Easy now, fellow liberals. Don’t let those knees go to jerking yet.
There’s a movement that actually seems to be making some progress to ensure that students on North Carolina’s liberal public university campuses – oh, let’s say, UNC-Chapel Hill as one example (wink, wink) – are exposed to some conservative thought along their paths to degrees. Officials of the UNC system, including system President Margaret Spellings and Board of Governors members Joe Knott and Tom Fetzer (aiming to be the board chair?) along with UNC-CH Chancellor Carol Folt, visited a conservative center at Princeton University in New Jersey this fall. Clearly, Knott and Fetzer, both conservative Republicans installed on the UNC board by GOP lawmakers, like the idea.
And Spellings, who’s avoided hardcore ideology since becoming UNC president after a firestorm firing of her predecessor, Tom Ross, acknowledges that “the ideological balance may be a little out of whack” in higher education. That’s a studious observation, not a radical thought.
The notion that board members would push administrators to install a conservative think tank or center on the Chapel Hill campus will send some faculty and administrators up the ivy-covered walls. They’d say, not without reason, that universities are supposed to have a degree of independence, which means operating without political interference from those on an oversight board that’s clearly identified with one political ideology.
But the strongest argument against what’s being discussed as it pertains to Chapel Hill is that the UNC Board of Governors reached in to terminate the work of two UNC School of Law centers, one on poverty and the other on civil rights – where the board’s action wrongly prohibited attorneys for the civil rights center from advocacy in courtrooms.
Now if the Board of Governors would rescind those heavy-handed actions, members would have a stronger case for establishing a center that would spotlight conservative thought. Ted Shaw, the gifted director of UNC’s civil rights center in the law school, said it was interesting but not surprising that the board wants to shift the university’s direction toward a more conservative way.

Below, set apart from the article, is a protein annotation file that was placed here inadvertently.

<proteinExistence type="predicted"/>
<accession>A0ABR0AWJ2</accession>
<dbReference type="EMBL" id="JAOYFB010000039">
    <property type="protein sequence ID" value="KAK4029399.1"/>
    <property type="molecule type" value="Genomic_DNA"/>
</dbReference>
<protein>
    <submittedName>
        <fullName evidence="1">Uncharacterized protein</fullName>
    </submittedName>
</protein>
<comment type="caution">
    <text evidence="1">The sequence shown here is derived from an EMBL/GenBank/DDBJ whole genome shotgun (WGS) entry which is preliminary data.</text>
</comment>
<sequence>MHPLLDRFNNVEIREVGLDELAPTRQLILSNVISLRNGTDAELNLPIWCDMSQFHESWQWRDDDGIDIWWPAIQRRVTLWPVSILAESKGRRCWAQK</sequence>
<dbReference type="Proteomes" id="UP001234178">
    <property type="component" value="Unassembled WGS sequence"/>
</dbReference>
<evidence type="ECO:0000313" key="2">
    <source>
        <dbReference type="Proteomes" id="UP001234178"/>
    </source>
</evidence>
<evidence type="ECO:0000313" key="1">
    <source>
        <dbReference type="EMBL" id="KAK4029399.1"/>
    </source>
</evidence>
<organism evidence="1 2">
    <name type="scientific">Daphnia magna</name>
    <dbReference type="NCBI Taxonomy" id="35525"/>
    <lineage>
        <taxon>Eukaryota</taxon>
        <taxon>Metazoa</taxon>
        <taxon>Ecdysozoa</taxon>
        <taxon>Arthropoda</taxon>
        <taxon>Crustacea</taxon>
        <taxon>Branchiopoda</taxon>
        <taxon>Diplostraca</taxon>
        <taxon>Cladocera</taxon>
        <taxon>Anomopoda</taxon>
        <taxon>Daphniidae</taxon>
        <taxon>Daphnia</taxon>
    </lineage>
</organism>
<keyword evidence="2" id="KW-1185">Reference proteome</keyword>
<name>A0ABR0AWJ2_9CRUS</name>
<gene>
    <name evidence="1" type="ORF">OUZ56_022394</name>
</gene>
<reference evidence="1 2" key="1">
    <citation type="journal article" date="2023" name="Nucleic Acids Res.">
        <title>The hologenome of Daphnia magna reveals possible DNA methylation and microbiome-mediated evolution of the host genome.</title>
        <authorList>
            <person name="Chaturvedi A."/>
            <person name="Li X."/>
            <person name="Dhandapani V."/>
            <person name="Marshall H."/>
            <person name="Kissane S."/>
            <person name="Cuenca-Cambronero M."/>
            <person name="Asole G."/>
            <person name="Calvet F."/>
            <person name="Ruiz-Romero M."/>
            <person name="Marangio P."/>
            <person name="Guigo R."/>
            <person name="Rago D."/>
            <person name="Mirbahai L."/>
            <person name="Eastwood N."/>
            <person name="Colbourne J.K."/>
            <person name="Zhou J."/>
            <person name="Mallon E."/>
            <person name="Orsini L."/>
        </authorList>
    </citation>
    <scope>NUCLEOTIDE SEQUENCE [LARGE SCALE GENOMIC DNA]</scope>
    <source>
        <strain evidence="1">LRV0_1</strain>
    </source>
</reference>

Said he, in a reasoned and restrained view: “In a balanced world, I wouldn’t be too troubled by this. I’m troubled when I put it in context of an attempt to either eliminate or drastically curtail centers that have philosophical leanings that they don’t like.” That’s the problem with this idea, simply put by someone not resisting a way to bring conservative perspective to campus, but rightly opposed to curbing other perspectives.
As is the case on most university campuses, liberals are in the faculty majority in Chapel Hill, but that’s no threat to the Republic, nor is it a sign that those liberals are out to indoctrinate the next generation of straight-ticket Democrats. You’ll find on that campus organized groups of conservative students, and you may be sure that if professors were out to punish students in, say, a political science or sociology class for expressing a conservative viewpoint, the word would be out before the bell rang. But it doesn’t appear that happens.
Board of Governors members who want to silence those who speak out on social justice or, in the law school, work actively for it in the legal system, underestimate students and faculty. A a viewpoint, expressed freely is no threat to individuals or an institution. And those who’s respond to opinions they don’t agree with by trying to muzzle them ought to focus entirely on being guardians of valued public institutions.
The bottom line is that Knott and his conservative mates may have a case for ensuring that conservative viewpoints, whether in classes or lectures sponsored on campus, ought to be more available to students in Chapel Hill. But that case would be stronger if the law school were able to operate its centers as it did before the GOP took over the Board of Governors. Informed activism, of either the liberal or conservative type, is no threat to any student. If anything, free expression and the exercise of it is exactly the opposite.
Deputy editorial page editor Jim Jenkins can be reached at 919-829-4513 or at firstname.lastname@example.org